The top four for the Chinese Grand Prix mirrors the result for the front-two rows that lined up at the start of the Australian Grand Prix. Hamilton claimed pole convincingly from Sebastian Vettel, with Valtteri Bottas a millisecond behind the German, Raikkonen again lines up in 4th.
Hamilton seemed to have Q3 under control, his first run saw a small gap to the cars behind and when the others improved, the British driver was able to find another two-tenths and secure the 63rd pole of his Formula One career.
Ferrari looked to be the comfortable pole-sitters after topping Q1 and Q2, but in the top ten shootout, the Mercedes W08 found extra pace and Hamilton was able to string together a clinical lap that puts him in the best position to lead into turn one in what could be a wet race tomorrow. After the session, Hamilton said,
“It started off not as good as the first lap, maybe because of tyre temperature, but it got better and better. It felt strong, and coming into the last corner knowing I was up a couple of tenths, it’s always nervous because you want to gain some but you don’t want to lose everything you’ve gained.
It’s exciting for me because we’re really fighting with the guys and that is what racing is all about. It pushes you to raise the bar every time you go out, which I love.”
– Lewis Hamilton
Despite Ferrari’s struggle to secure pole, they can leave qualifying with absolute confirmation that there’s a title challenge this season. The gap over one lap is small, but the SF70H could still be the better car over race distance. If Hamilton is forced to push his tyres to the limit again, Vettel is in the perfect position to pull off another over-cut in the pit-stops, although a race start on the wet compounds will see pit strategy dictated by who can most effectively time the dry window.
It was an alarming session for Red Bull. Ricciardo was able to put his RB13 in 5th for the race tomorrow, ahead of another solid performance from Felipe Massa in the Williams, who beat his 7th place quali down under with a 6th place start in Shanghai. The alarming issue for Red Bull is that the Honey-badger was 1.3s down on Hamilton’s time. It was a poor session for Max Verstappen, who was eliminated in Q1 after a software issue in his power unit. The Dutchman lines up 19th tomorrow but could be one to watch, especially given that he’s renowned for overtaking and last year’s Chinese Grand Prix saw a record of overtakes. His drive tomorrow might give us a clearer image of the restrictions that the new regulations have on overtaking in 2017.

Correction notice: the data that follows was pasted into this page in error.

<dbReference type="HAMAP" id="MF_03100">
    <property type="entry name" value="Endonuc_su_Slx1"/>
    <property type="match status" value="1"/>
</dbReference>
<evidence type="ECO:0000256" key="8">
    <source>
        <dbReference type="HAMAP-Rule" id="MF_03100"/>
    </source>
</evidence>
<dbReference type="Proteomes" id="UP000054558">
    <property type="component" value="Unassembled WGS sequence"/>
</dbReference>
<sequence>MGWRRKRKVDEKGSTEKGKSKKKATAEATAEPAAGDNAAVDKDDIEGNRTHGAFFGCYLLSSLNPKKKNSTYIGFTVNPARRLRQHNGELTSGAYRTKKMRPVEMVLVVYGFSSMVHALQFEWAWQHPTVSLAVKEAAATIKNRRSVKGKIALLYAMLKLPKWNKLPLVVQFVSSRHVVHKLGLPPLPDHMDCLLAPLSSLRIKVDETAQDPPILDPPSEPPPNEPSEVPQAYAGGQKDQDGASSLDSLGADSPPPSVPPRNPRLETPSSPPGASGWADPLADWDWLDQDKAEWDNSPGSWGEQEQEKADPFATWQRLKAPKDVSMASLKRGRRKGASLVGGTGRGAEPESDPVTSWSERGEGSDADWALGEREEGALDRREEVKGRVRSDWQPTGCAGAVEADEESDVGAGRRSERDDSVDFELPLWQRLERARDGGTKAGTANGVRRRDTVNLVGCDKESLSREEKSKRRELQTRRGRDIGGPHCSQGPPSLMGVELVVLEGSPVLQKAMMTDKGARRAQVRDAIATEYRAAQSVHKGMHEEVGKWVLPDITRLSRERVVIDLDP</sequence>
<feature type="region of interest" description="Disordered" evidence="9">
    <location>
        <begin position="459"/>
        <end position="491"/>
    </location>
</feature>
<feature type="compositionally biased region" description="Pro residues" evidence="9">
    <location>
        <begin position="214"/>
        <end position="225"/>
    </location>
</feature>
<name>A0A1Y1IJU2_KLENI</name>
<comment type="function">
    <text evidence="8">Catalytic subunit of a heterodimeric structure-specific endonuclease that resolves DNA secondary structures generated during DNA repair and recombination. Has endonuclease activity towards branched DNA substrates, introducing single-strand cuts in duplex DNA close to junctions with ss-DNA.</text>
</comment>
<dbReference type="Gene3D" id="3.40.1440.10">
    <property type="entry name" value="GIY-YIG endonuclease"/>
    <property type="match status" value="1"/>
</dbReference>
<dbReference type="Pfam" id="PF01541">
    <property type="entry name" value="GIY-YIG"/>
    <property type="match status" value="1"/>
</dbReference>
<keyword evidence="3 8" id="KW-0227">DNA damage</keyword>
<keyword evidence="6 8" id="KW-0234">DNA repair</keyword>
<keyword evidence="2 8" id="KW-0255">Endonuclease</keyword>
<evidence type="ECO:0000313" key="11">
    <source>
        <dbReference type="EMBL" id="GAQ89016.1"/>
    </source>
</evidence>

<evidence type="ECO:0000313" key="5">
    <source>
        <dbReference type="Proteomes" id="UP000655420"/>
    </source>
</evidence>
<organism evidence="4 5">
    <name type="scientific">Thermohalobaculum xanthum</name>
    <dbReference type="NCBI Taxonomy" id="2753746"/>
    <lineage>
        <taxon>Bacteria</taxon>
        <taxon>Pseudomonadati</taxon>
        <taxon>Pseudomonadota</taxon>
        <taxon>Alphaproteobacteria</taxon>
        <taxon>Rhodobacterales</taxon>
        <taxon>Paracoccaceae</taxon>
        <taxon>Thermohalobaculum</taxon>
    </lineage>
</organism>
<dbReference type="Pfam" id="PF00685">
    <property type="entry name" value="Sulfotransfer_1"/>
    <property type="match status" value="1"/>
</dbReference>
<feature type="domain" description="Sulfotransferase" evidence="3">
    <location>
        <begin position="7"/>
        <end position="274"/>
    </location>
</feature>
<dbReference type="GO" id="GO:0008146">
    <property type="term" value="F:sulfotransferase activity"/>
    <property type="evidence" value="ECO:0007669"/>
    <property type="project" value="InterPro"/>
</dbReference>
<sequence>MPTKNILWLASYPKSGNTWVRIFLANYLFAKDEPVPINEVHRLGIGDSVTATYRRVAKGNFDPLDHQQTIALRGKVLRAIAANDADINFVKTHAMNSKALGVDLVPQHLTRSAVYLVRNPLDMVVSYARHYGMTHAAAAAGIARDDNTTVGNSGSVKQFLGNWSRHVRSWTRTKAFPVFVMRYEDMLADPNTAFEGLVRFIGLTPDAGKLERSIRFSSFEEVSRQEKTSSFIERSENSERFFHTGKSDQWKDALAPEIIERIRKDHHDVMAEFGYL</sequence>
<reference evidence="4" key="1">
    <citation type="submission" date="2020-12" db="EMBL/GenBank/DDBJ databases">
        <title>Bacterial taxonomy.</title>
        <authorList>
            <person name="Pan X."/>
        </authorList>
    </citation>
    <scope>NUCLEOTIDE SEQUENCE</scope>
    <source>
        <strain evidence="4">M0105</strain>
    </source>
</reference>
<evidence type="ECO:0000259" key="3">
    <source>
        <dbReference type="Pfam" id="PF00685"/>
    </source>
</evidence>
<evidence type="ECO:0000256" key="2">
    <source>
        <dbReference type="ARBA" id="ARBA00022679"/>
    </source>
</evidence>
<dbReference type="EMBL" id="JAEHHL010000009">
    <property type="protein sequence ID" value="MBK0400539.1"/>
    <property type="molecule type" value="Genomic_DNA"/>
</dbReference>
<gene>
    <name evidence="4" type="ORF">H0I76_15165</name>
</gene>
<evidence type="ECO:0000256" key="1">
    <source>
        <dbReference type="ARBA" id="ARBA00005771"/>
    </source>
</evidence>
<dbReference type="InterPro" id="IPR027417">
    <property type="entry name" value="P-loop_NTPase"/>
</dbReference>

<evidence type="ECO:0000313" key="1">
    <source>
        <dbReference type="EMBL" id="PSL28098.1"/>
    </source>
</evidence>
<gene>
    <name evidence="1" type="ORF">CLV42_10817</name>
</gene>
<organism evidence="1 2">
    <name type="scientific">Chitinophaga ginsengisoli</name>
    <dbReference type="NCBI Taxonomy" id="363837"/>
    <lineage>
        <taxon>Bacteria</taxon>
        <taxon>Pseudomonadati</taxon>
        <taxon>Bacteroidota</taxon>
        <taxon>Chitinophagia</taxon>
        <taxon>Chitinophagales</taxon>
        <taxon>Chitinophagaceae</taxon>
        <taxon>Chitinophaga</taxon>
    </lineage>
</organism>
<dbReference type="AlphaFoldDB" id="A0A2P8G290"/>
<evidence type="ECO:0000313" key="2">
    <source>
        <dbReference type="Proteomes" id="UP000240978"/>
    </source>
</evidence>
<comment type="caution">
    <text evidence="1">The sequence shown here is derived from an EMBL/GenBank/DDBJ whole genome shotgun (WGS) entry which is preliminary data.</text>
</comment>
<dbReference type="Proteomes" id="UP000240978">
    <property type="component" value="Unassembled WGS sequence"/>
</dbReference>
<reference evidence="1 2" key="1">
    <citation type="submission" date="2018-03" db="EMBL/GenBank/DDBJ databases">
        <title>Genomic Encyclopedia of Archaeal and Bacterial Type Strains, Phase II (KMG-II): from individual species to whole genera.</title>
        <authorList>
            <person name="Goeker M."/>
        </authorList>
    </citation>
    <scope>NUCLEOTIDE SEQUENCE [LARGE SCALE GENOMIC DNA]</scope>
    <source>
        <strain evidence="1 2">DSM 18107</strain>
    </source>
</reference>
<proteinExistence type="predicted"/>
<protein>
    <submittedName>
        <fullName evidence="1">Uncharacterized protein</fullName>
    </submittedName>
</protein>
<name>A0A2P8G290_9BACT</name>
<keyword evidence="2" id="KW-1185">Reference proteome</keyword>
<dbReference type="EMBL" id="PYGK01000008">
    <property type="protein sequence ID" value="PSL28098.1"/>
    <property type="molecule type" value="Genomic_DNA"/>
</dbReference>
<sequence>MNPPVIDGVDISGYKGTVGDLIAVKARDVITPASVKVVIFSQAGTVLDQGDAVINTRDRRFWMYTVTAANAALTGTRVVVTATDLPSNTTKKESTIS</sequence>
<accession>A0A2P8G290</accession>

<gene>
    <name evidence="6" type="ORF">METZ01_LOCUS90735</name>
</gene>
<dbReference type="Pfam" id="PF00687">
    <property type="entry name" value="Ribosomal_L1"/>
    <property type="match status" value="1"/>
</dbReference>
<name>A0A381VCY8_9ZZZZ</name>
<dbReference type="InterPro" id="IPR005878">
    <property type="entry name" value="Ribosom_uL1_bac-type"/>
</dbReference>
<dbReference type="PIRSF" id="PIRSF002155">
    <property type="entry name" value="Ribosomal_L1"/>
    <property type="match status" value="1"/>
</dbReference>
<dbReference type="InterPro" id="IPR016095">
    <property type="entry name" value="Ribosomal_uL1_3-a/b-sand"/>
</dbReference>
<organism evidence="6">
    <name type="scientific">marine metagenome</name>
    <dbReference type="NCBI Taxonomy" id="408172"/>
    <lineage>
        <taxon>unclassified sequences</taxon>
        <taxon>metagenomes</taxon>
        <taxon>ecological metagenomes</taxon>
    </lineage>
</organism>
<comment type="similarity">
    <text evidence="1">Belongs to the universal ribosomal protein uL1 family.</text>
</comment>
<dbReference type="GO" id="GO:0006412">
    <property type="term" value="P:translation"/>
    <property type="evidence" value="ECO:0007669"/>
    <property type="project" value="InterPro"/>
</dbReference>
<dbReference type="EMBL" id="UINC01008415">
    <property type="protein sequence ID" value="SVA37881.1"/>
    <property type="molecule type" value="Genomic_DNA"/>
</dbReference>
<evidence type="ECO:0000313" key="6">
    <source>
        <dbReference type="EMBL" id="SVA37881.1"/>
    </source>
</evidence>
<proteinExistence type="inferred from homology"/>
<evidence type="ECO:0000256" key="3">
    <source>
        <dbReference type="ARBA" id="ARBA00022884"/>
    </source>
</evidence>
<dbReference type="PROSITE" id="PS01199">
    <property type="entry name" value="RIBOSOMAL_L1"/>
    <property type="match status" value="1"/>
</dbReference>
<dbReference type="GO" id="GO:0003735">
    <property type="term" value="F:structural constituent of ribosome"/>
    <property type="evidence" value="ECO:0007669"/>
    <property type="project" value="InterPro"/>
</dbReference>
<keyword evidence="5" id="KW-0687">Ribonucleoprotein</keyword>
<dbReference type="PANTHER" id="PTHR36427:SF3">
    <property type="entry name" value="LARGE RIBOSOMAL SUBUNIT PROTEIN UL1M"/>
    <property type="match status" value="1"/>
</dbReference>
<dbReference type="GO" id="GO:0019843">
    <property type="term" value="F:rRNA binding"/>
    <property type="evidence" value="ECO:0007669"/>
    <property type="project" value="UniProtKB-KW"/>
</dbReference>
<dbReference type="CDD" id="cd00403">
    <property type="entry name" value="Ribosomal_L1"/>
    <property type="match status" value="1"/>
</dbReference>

Nico Hulkenberg had an excellent session for Renault, securing 7th on the grid and with a wet race a high probability tomorrow, the Hulk is poised for a solid result. Sergio Perez was again into Q3 and managed to secure 8th place, one-hundredth of a second quicker than Daniil Kvyat’s Toro Rosso in 9th. Massa, Hulkenberg, Perez and Kvyat were separated by a mere two-tenths, highlighting how tight the midfield is between these four teams.
Lance Stroll rounded out the top ten after beating Carlos Sainz into Q3. The Canadian is a strong contender for points tomorrow in only his second Grand Prix. Kevin Magnussen leads Haas but only managed 12th, a big improvement on his qualifying performance in Australia, but his teammate is in a lowly 17th, so the team will need a bit of luck to score points tomorrow.
Alonso once again drove the life out of the McLaren MCL32. After all of the pessimism surrounding the team leading up to this weekend, 13th isn’t too bad. If it rains overnight, Fernando Alonso could do something special, McLaren need to pray for rain as much as possible as these opportunities will help them in challenging for points and getting off the mark.
Sauber enjoyed their best qualifying result for a long time with both cars getting into Q2, but the mechanics will have a long night ahead trying to salvage Antonio Giovinazzi’s C36 after the promising Italian lost the rear at the final corner and hit the barriers. His accident was similar to Ricciardo’s in Australia. With the wider tyres, it appears to be much more difficult to correct the car once it gets into a slide. When it snapped, Giovinazzi was a passenger and the C36 was singleminded in hitting the wall. Another positive element of these regulations is that if a driver makes a mistake, the car punishes.
— ThisisF1 (@ThisisF1) April 8, 2017
Ericsson lines up 14th, but was seven-tenths down on Alonso ahead. Sauber are in a similar position to McLaren for tomorrow – rain would help them massively.
Qualifying has further evidenced that Ferrari are genuine challengers to Mercedes in the dry this season, but if it rains overnight and is wet at the race start tomorrow, the running order after lap one could be significantly different. It will be fascinating to see whether Verstappen can pull off an Interlagos-esque performance if it’s a bit damp. Pirelli mentioned in Practice that the Intermediate compound is seven-seconds per lap quicker than it was last year – If these drivers are having to push to the limit in the dry this season, seeing how the 2017 class behaves in wet conditions will be unmissable.